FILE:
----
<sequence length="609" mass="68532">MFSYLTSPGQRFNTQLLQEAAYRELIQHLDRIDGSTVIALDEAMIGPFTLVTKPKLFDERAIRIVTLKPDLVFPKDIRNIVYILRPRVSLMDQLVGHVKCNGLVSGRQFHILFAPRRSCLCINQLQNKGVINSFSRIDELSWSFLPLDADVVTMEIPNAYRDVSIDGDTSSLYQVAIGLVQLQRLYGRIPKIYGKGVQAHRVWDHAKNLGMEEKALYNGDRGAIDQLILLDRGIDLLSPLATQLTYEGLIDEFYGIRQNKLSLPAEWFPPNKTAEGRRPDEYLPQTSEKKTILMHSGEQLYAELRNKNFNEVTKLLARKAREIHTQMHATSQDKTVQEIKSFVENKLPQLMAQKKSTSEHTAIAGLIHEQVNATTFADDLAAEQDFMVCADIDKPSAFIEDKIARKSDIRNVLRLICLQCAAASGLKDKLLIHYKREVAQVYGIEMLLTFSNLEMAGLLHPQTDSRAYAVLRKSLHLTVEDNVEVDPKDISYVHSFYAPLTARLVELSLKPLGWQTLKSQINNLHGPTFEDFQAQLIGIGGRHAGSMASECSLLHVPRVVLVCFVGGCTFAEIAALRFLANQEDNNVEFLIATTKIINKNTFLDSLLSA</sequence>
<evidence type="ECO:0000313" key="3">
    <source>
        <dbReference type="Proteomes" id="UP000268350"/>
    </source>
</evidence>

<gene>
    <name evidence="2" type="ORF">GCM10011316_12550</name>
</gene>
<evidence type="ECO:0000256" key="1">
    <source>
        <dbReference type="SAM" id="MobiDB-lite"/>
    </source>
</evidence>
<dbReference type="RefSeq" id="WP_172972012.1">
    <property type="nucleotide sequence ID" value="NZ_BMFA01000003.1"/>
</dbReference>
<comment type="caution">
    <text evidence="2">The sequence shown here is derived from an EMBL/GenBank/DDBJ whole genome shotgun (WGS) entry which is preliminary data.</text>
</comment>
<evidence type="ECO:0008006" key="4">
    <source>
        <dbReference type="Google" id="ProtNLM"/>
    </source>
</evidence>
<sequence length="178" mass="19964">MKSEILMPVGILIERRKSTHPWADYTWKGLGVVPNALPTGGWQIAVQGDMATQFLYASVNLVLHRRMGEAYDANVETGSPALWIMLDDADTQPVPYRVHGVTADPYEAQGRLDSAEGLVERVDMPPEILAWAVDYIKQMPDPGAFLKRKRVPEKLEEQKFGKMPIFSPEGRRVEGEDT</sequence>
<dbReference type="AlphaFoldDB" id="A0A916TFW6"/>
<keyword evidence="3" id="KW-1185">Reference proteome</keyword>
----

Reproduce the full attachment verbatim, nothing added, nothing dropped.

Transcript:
<sequence length="609" mass="68532">MFSYLTSPGQRFNTQLLQEAAYRELIQHLDRIDGSTVIALDEAMIGPFTLVTKPKLFDERAIRIVTLKPDLVFPKDIRNIVYILRPRVSLMDQLVGHVKCNGLVSGRQFHILFAPRRSCLCINQLQNKGVINSFSRIDELSWSFLPLDADVVTMEIPNAYRDVSIDGDTSSLYQVAIGLVQLQRLYGRIPKIYGKGVQAHRVWDHAKNLGMEEKALYNGDRGAIDQLILLDRGIDLLSPLATQLTYEGLIDEFYGIRQNKLSLPAEWFPPNKTAEGRRPDEYLPQTSEKKTILMHSGEQLYAELRNKNFNEVTKLLARKAREIHTQMHATSQDKTVQEIKSFVENKLPQLMAQKKSTSEHTAIAGLIHEQVNATTFADDLAAEQDFMVCADIDKPSAFIEDKIARKSDIRNVLRLICLQCAAASGLKDKLLIHYKREVAQVYGIEMLLTFSNLEMAGLLHPQTDSRAYAVLRKSLHLTVEDNVEVDPKDISYVHSFYAPLTARLVELSLKPLGWQTLKSQINNLHGPTFEDFQAQLIGIGGRHAGSMASECSLLHVPRVVLVCFVGGCTFAEIAALRFLANQEDNNVEFLIATTKIINKNTFLDSLLSA</sequence>
<evidence type="ECO:0000313" key="3">
    <source>
        <dbReference type="Proteomes" id="UP000268350"/>
    </source>
</evidence>

<gene>
    <name evidence="2" type="ORF">GCM10011316_12550</name>
</gene>
<evidence type="ECO:0000256" key="1">
    <source>
        <dbReference type="SAM" id="MobiDB-lite"/>
    </source>
</evidence>
<dbReference type="RefSeq" id="WP_172972012.1">
    <property type="nucleotide sequence ID" value="NZ_BMFA01000003.1"/>
</dbReference>
<comment type="caution">
    <text evidence="2">The sequence shown here is derived from an EMBL/GenBank/DDBJ whole genome shotgun (WGS) entry which is preliminary data.</text>
</comment>
<evidence type="ECO:0008006" key="4">
    <source>
        <dbReference type="Google" id="ProtNLM"/>
    </source>
</evidence>
<sequence length="178" mass="19964">MKSEILMPVGILIERRKSTHPWADYTWKGLGVVPNALPTGGWQIAVQGDMATQFLYASVNLVLHRRMGEAYDANVETGSPALWIMLDDADTQPVPYRVHGVTADPYEAQGRLDSAEGLVERVDMPPEILAWAVDYIKQMPDPGAFLKRKRVPEKLEEQKFGKMPIFSPEGRRVEGEDT</sequence>
<dbReference type="AlphaFoldDB" id="A0A916TFW6"/>
<keyword evidence="3" id="KW-1185">Reference proteome</keyword>